A: All our deweaponisation programmes have failed. We have tried it three or four times and every time the bureaucracy makes a mess of it. They don’t have records, or computerised data of arms and ammunition.

When I was in the committee on law and order for three years, the arms and ammunition shops were not allowed to sell weapons etc. We wanted to computerise all the records going back several years — i.e. which weapon was sold, what the number was, what was the number of the bullets. Every weapon leaves a mark, it has an ID. So when you do forensics, you know this bullet was imported by so and so person, this shop sold it.

But there was nothing to work with.

Q: You think there are primarily four parties who are the main stakeholders in this situation — i.e. the ANP, PPP, MQM and the citizens?

A: Yes, out of the 144 people killed, 123 were citizens. This nomenclature of target killings is wrong. Targets are always high profile people — a thela-wala is not a target. You’re using him just to create that terror.

I have another theory. Even if the political parties are not at war with each other, the terrorists are there. If you look at crime in the first six to eight months, say July 2009 onwards, it was positively seen as a pattern of terrorism.

It started with Lyari, moved on to the Pathans being bumped off, then MQM people being killed, then became sectarian [Shia/Sunni] doctors and returned back to the MQM and Lyari.

All that was not to do with target killings. It was to create a feeling of terror in the city. What does a terrorist do or send a suicide bomber for? To create unrest and shake one’s confidence in the government.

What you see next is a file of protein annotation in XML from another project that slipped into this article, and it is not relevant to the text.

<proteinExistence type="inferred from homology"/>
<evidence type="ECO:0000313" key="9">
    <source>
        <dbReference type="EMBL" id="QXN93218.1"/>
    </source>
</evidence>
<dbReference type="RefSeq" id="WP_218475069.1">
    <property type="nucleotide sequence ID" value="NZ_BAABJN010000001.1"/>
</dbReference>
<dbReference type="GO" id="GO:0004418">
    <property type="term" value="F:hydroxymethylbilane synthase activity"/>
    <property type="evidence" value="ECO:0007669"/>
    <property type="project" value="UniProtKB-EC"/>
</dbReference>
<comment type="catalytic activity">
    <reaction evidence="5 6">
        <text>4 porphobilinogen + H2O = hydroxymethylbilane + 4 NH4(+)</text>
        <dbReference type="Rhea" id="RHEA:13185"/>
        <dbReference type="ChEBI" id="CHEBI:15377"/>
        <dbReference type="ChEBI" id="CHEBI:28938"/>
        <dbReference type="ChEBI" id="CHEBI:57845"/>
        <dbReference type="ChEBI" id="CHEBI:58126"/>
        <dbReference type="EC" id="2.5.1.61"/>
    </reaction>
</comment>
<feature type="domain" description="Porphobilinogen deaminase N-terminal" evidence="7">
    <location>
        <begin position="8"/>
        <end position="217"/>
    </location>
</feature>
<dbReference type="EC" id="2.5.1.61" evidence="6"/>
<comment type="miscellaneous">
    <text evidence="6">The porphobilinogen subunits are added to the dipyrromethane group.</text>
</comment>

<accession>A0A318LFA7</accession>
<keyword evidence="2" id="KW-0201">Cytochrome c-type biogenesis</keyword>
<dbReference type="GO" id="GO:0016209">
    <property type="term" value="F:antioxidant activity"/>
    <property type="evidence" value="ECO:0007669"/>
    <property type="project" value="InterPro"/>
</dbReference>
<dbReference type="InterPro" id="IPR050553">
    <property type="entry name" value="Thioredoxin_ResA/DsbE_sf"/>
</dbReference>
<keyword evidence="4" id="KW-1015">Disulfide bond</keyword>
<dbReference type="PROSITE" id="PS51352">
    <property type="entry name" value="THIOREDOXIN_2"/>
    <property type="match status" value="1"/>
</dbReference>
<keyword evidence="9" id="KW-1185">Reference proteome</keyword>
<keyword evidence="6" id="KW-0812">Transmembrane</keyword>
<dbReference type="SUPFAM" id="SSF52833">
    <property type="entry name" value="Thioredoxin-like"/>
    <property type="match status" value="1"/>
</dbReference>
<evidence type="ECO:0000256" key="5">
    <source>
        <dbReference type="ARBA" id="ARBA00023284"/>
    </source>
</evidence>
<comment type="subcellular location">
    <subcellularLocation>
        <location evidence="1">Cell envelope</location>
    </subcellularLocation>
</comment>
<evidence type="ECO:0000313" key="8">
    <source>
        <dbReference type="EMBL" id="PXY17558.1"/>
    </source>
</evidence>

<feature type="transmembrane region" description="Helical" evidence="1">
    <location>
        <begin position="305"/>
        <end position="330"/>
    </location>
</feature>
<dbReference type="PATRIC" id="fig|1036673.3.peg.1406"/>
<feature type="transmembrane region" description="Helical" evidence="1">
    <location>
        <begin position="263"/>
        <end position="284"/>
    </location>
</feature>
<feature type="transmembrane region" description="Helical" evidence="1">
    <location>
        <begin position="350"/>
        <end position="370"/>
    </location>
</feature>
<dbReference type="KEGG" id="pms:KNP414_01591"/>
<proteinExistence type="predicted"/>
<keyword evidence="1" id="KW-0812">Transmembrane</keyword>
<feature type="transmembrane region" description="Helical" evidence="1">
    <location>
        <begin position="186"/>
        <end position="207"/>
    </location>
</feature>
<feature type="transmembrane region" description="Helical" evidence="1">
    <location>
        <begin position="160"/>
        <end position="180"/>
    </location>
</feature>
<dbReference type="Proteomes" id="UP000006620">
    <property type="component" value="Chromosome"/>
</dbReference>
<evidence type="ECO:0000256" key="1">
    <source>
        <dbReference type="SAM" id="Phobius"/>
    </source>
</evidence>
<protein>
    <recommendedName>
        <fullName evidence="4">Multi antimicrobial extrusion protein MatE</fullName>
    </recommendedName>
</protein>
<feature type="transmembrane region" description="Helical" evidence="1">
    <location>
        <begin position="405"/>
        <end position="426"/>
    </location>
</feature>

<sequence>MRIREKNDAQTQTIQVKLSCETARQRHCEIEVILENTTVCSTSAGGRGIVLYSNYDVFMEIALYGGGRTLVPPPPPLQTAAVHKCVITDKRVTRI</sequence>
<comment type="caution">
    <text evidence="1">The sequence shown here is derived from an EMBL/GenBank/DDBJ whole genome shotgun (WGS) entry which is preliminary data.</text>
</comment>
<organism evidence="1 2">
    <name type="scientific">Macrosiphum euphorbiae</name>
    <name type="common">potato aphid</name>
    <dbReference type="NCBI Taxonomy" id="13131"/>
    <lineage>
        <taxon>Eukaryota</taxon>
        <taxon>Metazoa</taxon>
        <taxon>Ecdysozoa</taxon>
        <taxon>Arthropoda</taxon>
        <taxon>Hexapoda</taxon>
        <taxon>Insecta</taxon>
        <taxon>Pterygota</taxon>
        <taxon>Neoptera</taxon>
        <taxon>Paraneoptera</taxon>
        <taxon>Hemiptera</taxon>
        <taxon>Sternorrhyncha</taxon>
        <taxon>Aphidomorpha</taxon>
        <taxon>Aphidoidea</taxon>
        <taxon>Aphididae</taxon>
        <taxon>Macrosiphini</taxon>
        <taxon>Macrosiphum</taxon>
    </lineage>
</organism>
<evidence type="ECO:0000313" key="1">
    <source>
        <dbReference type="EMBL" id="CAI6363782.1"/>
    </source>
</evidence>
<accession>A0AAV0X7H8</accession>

Q: Aren’t the ethnic demographics of the city at play during such incidents of violence? What about the stratification of the city into pockets with some places known as Mohajir areas or Pakhtun areas?

A: It is has always been like this. After the Afghan war, the Pakhtuns were all staying on the superhighway. Nobody registered them, nobody gave them anything. They came, lived in the city and became a part of it. The katchi abadis developed. They were allowed to occupy land. They became industrial workers. Now they’re driving the buses and are very important.

This does contribute to the situation but what is more important is to pay heed to what the MQM has been shouting about for a long time. There has been a lot of movement, especially after the earthquake, and now with the floods. Register who is coming, otherwise they could be mixed up with terrorists and criminals.

The government must also exercise a policy of zero-tolerance towards crime of any kind and at whatever level. The situation is getting out of hand. Karachi is the economic hub and a lot of investment is waiting to come in. Things need to be put in place — and the frustrating bit is, it all so doable.

This interview accompanied the November 2010 cover story, Karachi’s Mean Streets.

Farieha Aziz is a Karachi-based journalist and teacher. She joined Newsline in 2007, rising to assistant editor. Farieha was awarded the APNS award for Best Investigative Report (Business/Economic) for the year 2007-2008. She is a co-founder and Director at Bolo Bhi, an advocacy forum of Digital Rights.